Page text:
Relationships between feeding problems, eating behaviours and parental feeding practices in children with Down syndrome: a cross-sectional study

Samantha Rogers, Bobbie Smith, Silvana Mengoni

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Abstract

Background: Research investigating feeding problems in children with Down syndrome is scarce. This study investigated feeding problems, eating behaviours and parental feeding practices in children with Down syndrome (n=40), and typically developing (TD) children of the same age and sex (n=40).

Method: Parents of children aged 6-months to 5-years in the UK completed questionnaires assessing their child’s feeding problems and eating behaviours and parental feeding practices.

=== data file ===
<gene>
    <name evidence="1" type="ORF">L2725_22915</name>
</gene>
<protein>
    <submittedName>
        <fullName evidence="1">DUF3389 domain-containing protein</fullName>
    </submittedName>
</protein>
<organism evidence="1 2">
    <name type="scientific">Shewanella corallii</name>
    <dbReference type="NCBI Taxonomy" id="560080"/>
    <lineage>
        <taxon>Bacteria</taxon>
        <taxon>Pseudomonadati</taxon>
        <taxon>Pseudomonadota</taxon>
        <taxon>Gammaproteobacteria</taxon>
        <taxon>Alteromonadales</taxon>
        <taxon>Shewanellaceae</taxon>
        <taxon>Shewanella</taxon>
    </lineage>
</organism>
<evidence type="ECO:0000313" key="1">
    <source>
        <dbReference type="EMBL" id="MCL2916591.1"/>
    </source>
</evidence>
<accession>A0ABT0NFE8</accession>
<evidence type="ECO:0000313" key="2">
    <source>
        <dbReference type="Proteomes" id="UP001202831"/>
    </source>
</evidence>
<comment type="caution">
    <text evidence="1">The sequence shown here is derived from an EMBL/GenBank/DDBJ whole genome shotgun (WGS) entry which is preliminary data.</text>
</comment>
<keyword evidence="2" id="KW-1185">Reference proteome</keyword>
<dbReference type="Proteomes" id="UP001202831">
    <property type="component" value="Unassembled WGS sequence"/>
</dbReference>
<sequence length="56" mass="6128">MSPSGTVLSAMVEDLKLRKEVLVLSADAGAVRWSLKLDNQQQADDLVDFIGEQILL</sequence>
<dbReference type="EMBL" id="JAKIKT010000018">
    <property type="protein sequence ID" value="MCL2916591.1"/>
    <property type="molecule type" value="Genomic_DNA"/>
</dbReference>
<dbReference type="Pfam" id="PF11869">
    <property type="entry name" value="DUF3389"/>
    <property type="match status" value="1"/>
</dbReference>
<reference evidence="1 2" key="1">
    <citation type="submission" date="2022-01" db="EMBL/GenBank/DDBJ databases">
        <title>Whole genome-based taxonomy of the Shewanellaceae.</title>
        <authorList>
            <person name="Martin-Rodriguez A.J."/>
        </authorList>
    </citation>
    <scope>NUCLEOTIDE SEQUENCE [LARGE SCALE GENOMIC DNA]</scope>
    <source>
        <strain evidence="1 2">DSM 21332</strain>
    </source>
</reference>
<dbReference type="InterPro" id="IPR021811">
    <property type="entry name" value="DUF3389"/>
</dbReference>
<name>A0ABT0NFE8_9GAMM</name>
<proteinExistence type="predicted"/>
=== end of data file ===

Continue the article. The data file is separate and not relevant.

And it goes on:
Results: For children with Down syndrome, feeding problems were: significantly greater than for TD children; negatively associated with breast milk duration and appetite during exclusive milk feeding; and positively associated with drinking more slowly. For both groups, feeding problems were significantly correlated with more food avoidant eating behaviours.

Conclusions: This study provides new information about the relationships between feeding problems and eating behaviours in early development. Longitudinal research is needed to further investigate these relationships, so that effective support can be developed for families.
Original languageEnglish
Pages (from-to)596-606
Number of pages11
JournalJournal of Applied Research in Intellectual Disabilities
Volume35
Issue number2
Early online date15 Dec 2021
DOIs
Publication statusPublished - Mar 2022

Keywords

  • Down syndrome
  • feeding problems
  • eating behaviours

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